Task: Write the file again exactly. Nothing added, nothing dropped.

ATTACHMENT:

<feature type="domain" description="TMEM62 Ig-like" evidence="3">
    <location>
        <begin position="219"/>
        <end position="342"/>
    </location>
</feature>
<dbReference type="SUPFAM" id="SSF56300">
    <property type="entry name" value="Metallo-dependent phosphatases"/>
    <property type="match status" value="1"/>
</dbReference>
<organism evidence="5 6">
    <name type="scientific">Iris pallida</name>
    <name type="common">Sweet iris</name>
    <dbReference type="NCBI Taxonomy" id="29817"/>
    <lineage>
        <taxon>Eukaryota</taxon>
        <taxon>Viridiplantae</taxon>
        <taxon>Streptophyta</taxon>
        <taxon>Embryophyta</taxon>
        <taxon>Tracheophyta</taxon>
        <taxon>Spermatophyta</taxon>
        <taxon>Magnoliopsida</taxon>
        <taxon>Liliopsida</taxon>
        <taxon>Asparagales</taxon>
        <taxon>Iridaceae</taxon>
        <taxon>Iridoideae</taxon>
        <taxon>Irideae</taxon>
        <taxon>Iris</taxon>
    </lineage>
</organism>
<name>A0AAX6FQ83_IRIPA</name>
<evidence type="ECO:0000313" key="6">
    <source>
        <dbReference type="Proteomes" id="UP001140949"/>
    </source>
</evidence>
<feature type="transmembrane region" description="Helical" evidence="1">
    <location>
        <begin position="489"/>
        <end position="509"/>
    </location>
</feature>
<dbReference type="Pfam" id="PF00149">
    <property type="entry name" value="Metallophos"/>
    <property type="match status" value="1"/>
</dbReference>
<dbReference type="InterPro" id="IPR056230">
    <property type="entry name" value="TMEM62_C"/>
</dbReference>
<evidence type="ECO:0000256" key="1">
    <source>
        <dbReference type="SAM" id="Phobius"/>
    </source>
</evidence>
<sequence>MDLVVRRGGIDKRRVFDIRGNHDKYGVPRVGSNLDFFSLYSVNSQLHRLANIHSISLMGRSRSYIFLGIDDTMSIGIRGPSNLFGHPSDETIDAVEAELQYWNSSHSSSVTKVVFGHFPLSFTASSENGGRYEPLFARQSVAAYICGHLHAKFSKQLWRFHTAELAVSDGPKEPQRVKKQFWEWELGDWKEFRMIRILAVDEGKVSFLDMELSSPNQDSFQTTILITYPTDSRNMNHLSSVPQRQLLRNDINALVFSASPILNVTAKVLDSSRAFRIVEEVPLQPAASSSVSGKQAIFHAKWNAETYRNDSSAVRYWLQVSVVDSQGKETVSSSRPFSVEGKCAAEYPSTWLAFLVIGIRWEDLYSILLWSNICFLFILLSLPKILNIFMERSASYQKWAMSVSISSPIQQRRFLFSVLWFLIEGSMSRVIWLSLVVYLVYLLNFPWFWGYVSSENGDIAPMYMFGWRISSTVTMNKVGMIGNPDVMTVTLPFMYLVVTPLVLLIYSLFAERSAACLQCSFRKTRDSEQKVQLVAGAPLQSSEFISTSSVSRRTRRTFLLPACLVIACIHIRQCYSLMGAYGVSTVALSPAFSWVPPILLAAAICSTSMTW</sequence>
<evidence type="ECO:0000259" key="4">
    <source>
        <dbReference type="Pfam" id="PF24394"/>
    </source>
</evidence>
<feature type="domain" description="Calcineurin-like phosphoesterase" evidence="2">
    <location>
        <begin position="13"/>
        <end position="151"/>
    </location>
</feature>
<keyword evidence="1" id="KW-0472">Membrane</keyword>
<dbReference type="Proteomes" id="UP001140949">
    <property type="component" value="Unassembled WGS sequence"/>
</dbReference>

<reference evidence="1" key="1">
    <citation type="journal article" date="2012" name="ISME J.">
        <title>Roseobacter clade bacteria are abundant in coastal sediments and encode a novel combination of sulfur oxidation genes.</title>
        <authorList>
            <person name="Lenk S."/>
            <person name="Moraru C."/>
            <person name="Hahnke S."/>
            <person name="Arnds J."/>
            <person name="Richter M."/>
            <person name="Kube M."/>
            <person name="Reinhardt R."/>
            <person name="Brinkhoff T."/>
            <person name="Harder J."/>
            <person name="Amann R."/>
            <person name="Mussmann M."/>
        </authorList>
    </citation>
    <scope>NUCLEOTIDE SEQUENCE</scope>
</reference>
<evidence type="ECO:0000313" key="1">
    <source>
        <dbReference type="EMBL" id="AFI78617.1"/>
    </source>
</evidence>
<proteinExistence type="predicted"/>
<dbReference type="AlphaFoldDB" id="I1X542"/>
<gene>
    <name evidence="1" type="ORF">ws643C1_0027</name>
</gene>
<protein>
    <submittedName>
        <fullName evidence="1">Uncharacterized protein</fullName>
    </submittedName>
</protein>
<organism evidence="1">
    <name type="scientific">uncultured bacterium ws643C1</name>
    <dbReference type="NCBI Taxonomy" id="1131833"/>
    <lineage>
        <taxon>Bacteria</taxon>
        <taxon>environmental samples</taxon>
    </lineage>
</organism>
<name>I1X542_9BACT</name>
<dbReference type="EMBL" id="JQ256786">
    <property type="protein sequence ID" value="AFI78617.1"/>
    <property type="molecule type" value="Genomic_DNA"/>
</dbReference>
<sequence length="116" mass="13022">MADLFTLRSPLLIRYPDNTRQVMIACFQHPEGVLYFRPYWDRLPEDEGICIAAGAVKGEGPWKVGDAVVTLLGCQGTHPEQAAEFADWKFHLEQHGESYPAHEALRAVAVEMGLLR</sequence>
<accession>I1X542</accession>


<feature type="domain" description="TMEM62 Ig-like" evidence="3">
    <location>
        <begin position="219"/>
        <end position="342"/>
    </location>
</feature>
<dbReference type="SUPFAM" id="SSF56300">
    <property type="entry name" value="Metallo-dependent phosphatases"/>
    <property type="match status" value="1"/>
</dbReference>
<organism evidence="5 6">
    <name type="scientific">Iris pallida</name>
    <name type="common">Sweet iris</name>
    <dbReference type="NCBI Taxonomy" id="29817"/>
    <lineage>
        <taxon>Eukaryota</taxon>
        <taxon>Viridiplantae</taxon>
        <taxon>Streptophyta</taxon>
        <taxon>Embryophyta</taxon>
        <taxon>Tracheophyta</taxon>
        <taxon>Spermatophyta</taxon>
        <taxon>Magnoliopsida</taxon>
        <taxon>Liliopsida</taxon>
        <taxon>Asparagales</taxon>
        <taxon>Iridaceae</taxon>
        <taxon>Iridoideae</taxon>
        <taxon>Irideae</taxon>
        <taxon>Iris</taxon>
    </lineage>
</organism>
<name>A0AAX6FQ83_IRIPA</name>
<evidence type="ECO:0000313" key="6">
    <source>
        <dbReference type="Proteomes" id="UP001140949"/>
    </source>
</evidence>
<feature type="transmembrane region" description="Helical" evidence="1">
    <location>
        <begin position="489"/>
        <end position="509"/>
    </location>
</feature>
<dbReference type="Pfam" id="PF00149">
    <property type="entry name" value="Metallophos"/>
    <property type="match status" value="1"/>
</dbReference>
<dbReference type="InterPro" id="IPR056230">
    <property type="entry name" value="TMEM62_C"/>
</dbReference>
<evidence type="ECO:0000256" key="1">
    <source>
        <dbReference type="SAM" id="Phobius"/>
    </source>
</evidence>
<sequence>MDLVVRRGGIDKRRVFDIRGNHDKYGVPRVGSNLDFFSLYSVNSQLHRLANIHSISLMGRSRSYIFLGIDDTMSIGIRGPSNLFGHPSDETIDAVEAELQYWNSSHSSSVTKVVFGHFPLSFTASSENGGRYEPLFARQSVAAYICGHLHAKFSKQLWRFHTAELAVSDGPKEPQRVKKQFWEWELGDWKEFRMIRILAVDEGKVSFLDMELSSPNQDSFQTTILITYPTDSRNMNHLSSVPQRQLLRNDINALVFSASPILNVTAKVLDSSRAFRIVEEVPLQPAASSSVSGKQAIFHAKWNAETYRNDSSAVRYWLQVSVVDSQGKETVSSSRPFSVEGKCAAEYPSTWLAFLVIGIRWEDLYSILLWSNICFLFILLSLPKILNIFMERSASYQKWAMSVSISSPIQQRRFLFSVLWFLIEGSMSRVIWLSLVVYLVYLLNFPWFWGYVSSENGDIAPMYMFGWRISSTVTMNKVGMIGNPDVMTVTLPFMYLVVTPLVLLIYSLFAERSAACLQCSFRKTRDSEQKVQLVAGAPLQSSEFISTSSVSRRTRRTFLLPACLVIACIHIRQCYSLMGAYGVSTVALSPAFSWVPPILLAAAICSTSMTW</sequence>
<evidence type="ECO:0000259" key="4">
    <source>
        <dbReference type="Pfam" id="PF24394"/>
    </source>
</evidence>
<feature type="domain" description="Calcineurin-like phosphoesterase" evidence="2">
    <location>
        <begin position="13"/>
        <end position="151"/>
    </location>
</feature>
<keyword evidence="1" id="KW-0472">Membrane</keyword>
<dbReference type="Proteomes" id="UP001140949">
    <property type="component" value="Unassembled WGS sequence"/>
</dbReference>

<reference evidence="1" key="1">
    <citation type="journal article" date="2012" name="ISME J.">
        <title>Roseobacter clade bacteria are abundant in coastal sediments and encode a novel combination of sulfur oxidation genes.</title>
        <authorList>
            <person name="Lenk S."/>
            <person name="Moraru C."/>
            <person name="Hahnke S."/>
            <person name="Arnds J."/>
            <person name="Richter M."/>
            <person name="Kube M."/>
            <person name="Reinhardt R."/>
            <person name="Brinkhoff T."/>
            <person name="Harder J."/>
            <person name="Amann R."/>
            <person name="Mussmann M."/>
        </authorList>
    </citation>
    <scope>NUCLEOTIDE SEQUENCE</scope>
</reference>
<evidence type="ECO:0000313" key="1">
    <source>
        <dbReference type="EMBL" id="AFI78617.1"/>
    </source>
</evidence>
<proteinExistence type="predicted"/>
<dbReference type="AlphaFoldDB" id="I1X542"/>
<gene>
    <name evidence="1" type="ORF">ws643C1_0027</name>
</gene>
<protein>
    <submittedName>
        <fullName evidence="1">Uncharacterized protein</fullName>
    </submittedName>
</protein>
<organism evidence="1">
    <name type="scientific">uncultured bacterium ws643C1</name>
    <dbReference type="NCBI Taxonomy" id="1131833"/>
    <lineage>
        <taxon>Bacteria</taxon>
        <taxon>environmental samples</taxon>
    </lineage>
</organism>
<name>I1X542_9BACT</name>
<dbReference type="EMBL" id="JQ256786">
    <property type="protein sequence ID" value="AFI78617.1"/>
    <property type="molecule type" value="Genomic_DNA"/>
</dbReference>
<sequence length="116" mass="13022">MADLFTLRSPLLIRYPDNTRQVMIACFQHPEGVLYFRPYWDRLPEDEGICIAAGAVKGEGPWKVGDAVVTLLGCQGTHPEQAAEFADWKFHLEQHGESYPAHEALRAVAVEMGLLR</sequence>
<accession>I1X542</accession>